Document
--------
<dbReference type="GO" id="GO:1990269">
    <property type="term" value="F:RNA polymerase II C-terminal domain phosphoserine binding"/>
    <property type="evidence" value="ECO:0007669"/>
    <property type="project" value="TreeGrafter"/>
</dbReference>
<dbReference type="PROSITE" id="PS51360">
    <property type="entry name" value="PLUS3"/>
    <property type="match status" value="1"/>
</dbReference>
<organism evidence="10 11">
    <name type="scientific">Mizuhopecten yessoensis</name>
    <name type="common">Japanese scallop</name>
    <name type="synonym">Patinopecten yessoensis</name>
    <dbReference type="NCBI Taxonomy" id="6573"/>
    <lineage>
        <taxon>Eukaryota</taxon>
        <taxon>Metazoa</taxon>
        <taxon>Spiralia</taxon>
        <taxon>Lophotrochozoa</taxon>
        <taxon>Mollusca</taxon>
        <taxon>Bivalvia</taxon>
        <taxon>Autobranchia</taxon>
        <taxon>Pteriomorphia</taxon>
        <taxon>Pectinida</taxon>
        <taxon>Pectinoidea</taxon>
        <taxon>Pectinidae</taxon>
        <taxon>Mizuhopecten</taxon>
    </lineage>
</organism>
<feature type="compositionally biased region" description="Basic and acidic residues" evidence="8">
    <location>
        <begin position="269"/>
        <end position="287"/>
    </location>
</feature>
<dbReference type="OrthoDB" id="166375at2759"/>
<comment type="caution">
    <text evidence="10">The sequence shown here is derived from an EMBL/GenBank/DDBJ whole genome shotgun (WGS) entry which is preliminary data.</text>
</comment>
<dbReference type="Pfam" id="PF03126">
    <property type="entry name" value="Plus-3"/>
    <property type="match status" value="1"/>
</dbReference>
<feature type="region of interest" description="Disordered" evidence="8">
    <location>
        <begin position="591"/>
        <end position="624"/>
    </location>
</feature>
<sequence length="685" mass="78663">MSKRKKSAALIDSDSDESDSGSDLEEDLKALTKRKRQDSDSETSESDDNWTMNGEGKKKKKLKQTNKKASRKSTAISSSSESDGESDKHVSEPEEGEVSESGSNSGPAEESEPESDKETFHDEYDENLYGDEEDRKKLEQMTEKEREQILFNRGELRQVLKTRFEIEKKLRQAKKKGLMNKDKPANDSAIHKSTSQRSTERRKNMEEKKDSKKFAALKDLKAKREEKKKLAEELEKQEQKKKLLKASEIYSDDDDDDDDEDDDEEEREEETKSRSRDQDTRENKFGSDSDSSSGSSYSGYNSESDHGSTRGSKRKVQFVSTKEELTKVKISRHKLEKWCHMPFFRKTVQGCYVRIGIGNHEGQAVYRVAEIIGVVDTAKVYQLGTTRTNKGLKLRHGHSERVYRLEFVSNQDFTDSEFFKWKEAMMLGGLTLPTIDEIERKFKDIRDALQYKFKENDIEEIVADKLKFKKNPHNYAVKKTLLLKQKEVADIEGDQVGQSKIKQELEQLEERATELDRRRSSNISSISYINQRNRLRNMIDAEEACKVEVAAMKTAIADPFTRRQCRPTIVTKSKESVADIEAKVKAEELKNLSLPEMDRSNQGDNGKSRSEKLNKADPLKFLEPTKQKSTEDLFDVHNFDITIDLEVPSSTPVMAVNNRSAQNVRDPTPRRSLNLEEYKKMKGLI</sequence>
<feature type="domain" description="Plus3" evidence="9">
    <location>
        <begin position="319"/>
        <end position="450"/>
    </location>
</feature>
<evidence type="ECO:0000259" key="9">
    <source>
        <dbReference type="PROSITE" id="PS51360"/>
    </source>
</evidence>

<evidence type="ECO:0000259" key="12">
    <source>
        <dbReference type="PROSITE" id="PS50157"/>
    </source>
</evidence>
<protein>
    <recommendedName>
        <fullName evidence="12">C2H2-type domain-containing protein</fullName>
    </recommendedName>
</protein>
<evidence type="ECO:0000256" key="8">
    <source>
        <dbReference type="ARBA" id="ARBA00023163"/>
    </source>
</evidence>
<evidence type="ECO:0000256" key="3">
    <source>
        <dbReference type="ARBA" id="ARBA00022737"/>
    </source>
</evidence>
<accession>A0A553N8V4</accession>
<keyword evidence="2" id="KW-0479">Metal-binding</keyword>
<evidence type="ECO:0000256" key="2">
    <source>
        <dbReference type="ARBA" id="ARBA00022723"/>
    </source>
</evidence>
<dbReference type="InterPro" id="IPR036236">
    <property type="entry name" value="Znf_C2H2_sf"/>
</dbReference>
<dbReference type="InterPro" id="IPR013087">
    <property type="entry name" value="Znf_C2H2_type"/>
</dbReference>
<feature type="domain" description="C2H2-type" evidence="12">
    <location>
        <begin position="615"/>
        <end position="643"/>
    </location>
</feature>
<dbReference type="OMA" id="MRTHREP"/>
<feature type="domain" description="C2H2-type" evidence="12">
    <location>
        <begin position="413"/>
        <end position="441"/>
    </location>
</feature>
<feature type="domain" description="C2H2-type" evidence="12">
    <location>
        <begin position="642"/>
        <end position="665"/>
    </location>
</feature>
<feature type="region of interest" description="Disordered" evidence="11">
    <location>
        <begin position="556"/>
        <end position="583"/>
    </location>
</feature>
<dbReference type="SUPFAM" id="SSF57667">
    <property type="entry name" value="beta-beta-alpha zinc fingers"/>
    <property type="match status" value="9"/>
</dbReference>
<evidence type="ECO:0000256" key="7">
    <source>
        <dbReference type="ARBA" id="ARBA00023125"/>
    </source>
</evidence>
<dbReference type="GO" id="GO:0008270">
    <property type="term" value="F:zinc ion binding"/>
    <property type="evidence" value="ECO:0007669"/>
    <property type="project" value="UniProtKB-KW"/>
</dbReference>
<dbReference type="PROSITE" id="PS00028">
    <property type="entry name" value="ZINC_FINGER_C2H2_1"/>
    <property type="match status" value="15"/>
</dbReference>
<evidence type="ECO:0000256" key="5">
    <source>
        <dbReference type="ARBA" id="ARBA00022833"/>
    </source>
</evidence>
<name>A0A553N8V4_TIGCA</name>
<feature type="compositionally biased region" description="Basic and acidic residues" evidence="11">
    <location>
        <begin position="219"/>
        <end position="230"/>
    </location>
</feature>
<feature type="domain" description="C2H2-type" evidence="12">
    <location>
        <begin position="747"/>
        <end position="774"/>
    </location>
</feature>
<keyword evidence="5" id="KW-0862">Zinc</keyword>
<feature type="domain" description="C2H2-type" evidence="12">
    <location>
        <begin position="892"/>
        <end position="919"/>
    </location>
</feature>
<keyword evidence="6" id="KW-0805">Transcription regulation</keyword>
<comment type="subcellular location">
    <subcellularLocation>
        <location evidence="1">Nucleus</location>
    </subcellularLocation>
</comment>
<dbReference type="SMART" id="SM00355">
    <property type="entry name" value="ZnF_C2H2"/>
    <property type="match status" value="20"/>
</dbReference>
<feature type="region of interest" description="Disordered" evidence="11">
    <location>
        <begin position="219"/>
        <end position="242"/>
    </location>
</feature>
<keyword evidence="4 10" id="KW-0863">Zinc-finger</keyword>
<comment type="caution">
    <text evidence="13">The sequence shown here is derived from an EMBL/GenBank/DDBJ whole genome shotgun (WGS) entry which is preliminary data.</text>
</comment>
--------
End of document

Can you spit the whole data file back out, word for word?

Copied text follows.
<dbReference type="GO" id="GO:1990269">
    <property type="term" value="F:RNA polymerase II C-terminal domain phosphoserine binding"/>
    <property type="evidence" value="ECO:0007669"/>
    <property type="project" value="TreeGrafter"/>
</dbReference>
<dbReference type="PROSITE" id="PS51360">
    <property type="entry name" value="PLUS3"/>
    <property type="match status" value="1"/>
</dbReference>
<organism evidence="10 11">
    <name type="scientific">Mizuhopecten yessoensis</name>
    <name type="common">Japanese scallop</name>
    <name type="synonym">Patinopecten yessoensis</name>
    <dbReference type="NCBI Taxonomy" id="6573"/>
    <lineage>
        <taxon>Eukaryota</taxon>
        <taxon>Metazoa</taxon>
        <taxon>Spiralia</taxon>
        <taxon>Lophotrochozoa</taxon>
        <taxon>Mollusca</taxon>
        <taxon>Bivalvia</taxon>
        <taxon>Autobranchia</taxon>
        <taxon>Pteriomorphia</taxon>
        <taxon>Pectinida</taxon>
        <taxon>Pectinoidea</taxon>
        <taxon>Pectinidae</taxon>
        <taxon>Mizuhopecten</taxon>
    </lineage>
</organism>
<feature type="compositionally biased region" description="Basic and acidic residues" evidence="8">
    <location>
        <begin position="269"/>
        <end position="287"/>
    </location>
</feature>
<dbReference type="OrthoDB" id="166375at2759"/>
<comment type="caution">
    <text evidence="10">The sequence shown here is derived from an EMBL/GenBank/DDBJ whole genome shotgun (WGS) entry which is preliminary data.</text>
</comment>
<dbReference type="Pfam" id="PF03126">
    <property type="entry name" value="Plus-3"/>
    <property type="match status" value="1"/>
</dbReference>
<feature type="region of interest" description="Disordered" evidence="8">
    <location>
        <begin position="591"/>
        <end position="624"/>
    </location>
</feature>
<sequence length="685" mass="78663">MSKRKKSAALIDSDSDESDSGSDLEEDLKALTKRKRQDSDSETSESDDNWTMNGEGKKKKKLKQTNKKASRKSTAISSSSESDGESDKHVSEPEEGEVSESGSNSGPAEESEPESDKETFHDEYDENLYGDEEDRKKLEQMTEKEREQILFNRGELRQVLKTRFEIEKKLRQAKKKGLMNKDKPANDSAIHKSTSQRSTERRKNMEEKKDSKKFAALKDLKAKREEKKKLAEELEKQEQKKKLLKASEIYSDDDDDDDDEDDDEEEREEETKSRSRDQDTRENKFGSDSDSSSGSSYSGYNSESDHGSTRGSKRKVQFVSTKEELTKVKISRHKLEKWCHMPFFRKTVQGCYVRIGIGNHEGQAVYRVAEIIGVVDTAKVYQLGTTRTNKGLKLRHGHSERVYRLEFVSNQDFTDSEFFKWKEAMMLGGLTLPTIDEIERKFKDIRDALQYKFKENDIEEIVADKLKFKKNPHNYAVKKTLLLKQKEVADIEGDQVGQSKIKQELEQLEERATELDRRRSSNISSISYINQRNRLRNMIDAEEACKVEVAAMKTAIADPFTRRQCRPTIVTKSKESVADIEAKVKAEELKNLSLPEMDRSNQGDNGKSRSEKLNKADPLKFLEPTKQKSTEDLFDVHNFDITIDLEVPSSTPVMAVNNRSAQNVRDPTPRRSLNLEEYKKMKGLI</sequence>
<feature type="domain" description="Plus3" evidence="9">
    <location>
        <begin position="319"/>
        <end position="450"/>
    </location>
</feature>
<evidence type="ECO:0000259" key="9">
    <source>
        <dbReference type="PROSITE" id="PS51360"/>
    </source>
</evidence>

<evidence type="ECO:0000259" key="12">
    <source>
        <dbReference type="PROSITE" id="PS50157"/>
    </source>
</evidence>
<protein>
    <recommendedName>
        <fullName evidence="12">C2H2-type domain-containing protein</fullName>
    </recommendedName>
</protein>
<evidence type="ECO:0000256" key="8">
    <source>
        <dbReference type="ARBA" id="ARBA00023163"/>
    </source>
</evidence>
<evidence type="ECO:0000256" key="3">
    <source>
        <dbReference type="ARBA" id="ARBA00022737"/>
    </source>
</evidence>
<accession>A0A553N8V4</accession>
<keyword evidence="2" id="KW-0479">Metal-binding</keyword>
<evidence type="ECO:0000256" key="2">
    <source>
        <dbReference type="ARBA" id="ARBA00022723"/>
    </source>
</evidence>
<dbReference type="InterPro" id="IPR036236">
    <property type="entry name" value="Znf_C2H2_sf"/>
</dbReference>
<dbReference type="InterPro" id="IPR013087">
    <property type="entry name" value="Znf_C2H2_type"/>
</dbReference>
<feature type="domain" description="C2H2-type" evidence="12">
    <location>
        <begin position="615"/>
        <end position="643"/>
    </location>
</feature>
<dbReference type="OMA" id="MRTHREP"/>
<feature type="domain" description="C2H2-type" evidence="12">
    <location>
        <begin position="413"/>
        <end position="441"/>
    </location>
</feature>
<feature type="domain" description="C2H2-type" evidence="12">
    <location>
        <begin position="642"/>
        <end position="665"/>
    </location>
</feature>
<feature type="region of interest" description="Disordered" evidence="11">
    <location>
        <begin position="556"/>
        <end position="583"/>
    </location>
</feature>
<dbReference type="SUPFAM" id="SSF57667">
    <property type="entry name" value="beta-beta-alpha zinc fingers"/>
    <property type="match status" value="9"/>
</dbReference>
<evidence type="ECO:0000256" key="7">
    <source>
        <dbReference type="ARBA" id="ARBA00023125"/>
    </source>
</evidence>
<dbReference type="GO" id="GO:0008270">
    <property type="term" value="F:zinc ion binding"/>
    <property type="evidence" value="ECO:0007669"/>
    <property type="project" value="UniProtKB-KW"/>
</dbReference>
<dbReference type="PROSITE" id="PS00028">
    <property type="entry name" value="ZINC_FINGER_C2H2_1"/>
    <property type="match status" value="15"/>
</dbReference>
<evidence type="ECO:0000256" key="5">
    <source>
        <dbReference type="ARBA" id="ARBA00022833"/>
    </source>
</evidence>
<name>A0A553N8V4_TIGCA</name>
<feature type="compositionally biased region" description="Basic and acidic residues" evidence="11">
    <location>
        <begin position="219"/>
        <end position="230"/>
    </location>
</feature>
<feature type="domain" description="C2H2-type" evidence="12">
    <location>
        <begin position="747"/>
        <end position="774"/>
    </location>
</feature>
<keyword evidence="5" id="KW-0862">Zinc</keyword>
<feature type="domain" description="C2H2-type" evidence="12">
    <location>
        <begin position="892"/>
        <end position="919"/>
    </location>
</feature>
<keyword evidence="6" id="KW-0805">Transcription regulation</keyword>
<comment type="subcellular location">
    <subcellularLocation>
        <location evidence="1">Nucleus</location>
    </subcellularLocation>
</comment>
<dbReference type="SMART" id="SM00355">
    <property type="entry name" value="ZnF_C2H2"/>
    <property type="match status" value="20"/>
</dbReference>
<feature type="region of interest" description="Disordered" evidence="11">
    <location>
        <begin position="219"/>
        <end position="242"/>
    </location>
</feature>
<keyword evidence="4 10" id="KW-0863">Zinc-finger</keyword>
<comment type="caution">
    <text evidence="13">The sequence shown here is derived from an EMBL/GenBank/DDBJ whole genome shotgun (WGS) entry which is preliminary data.</text>
</comment>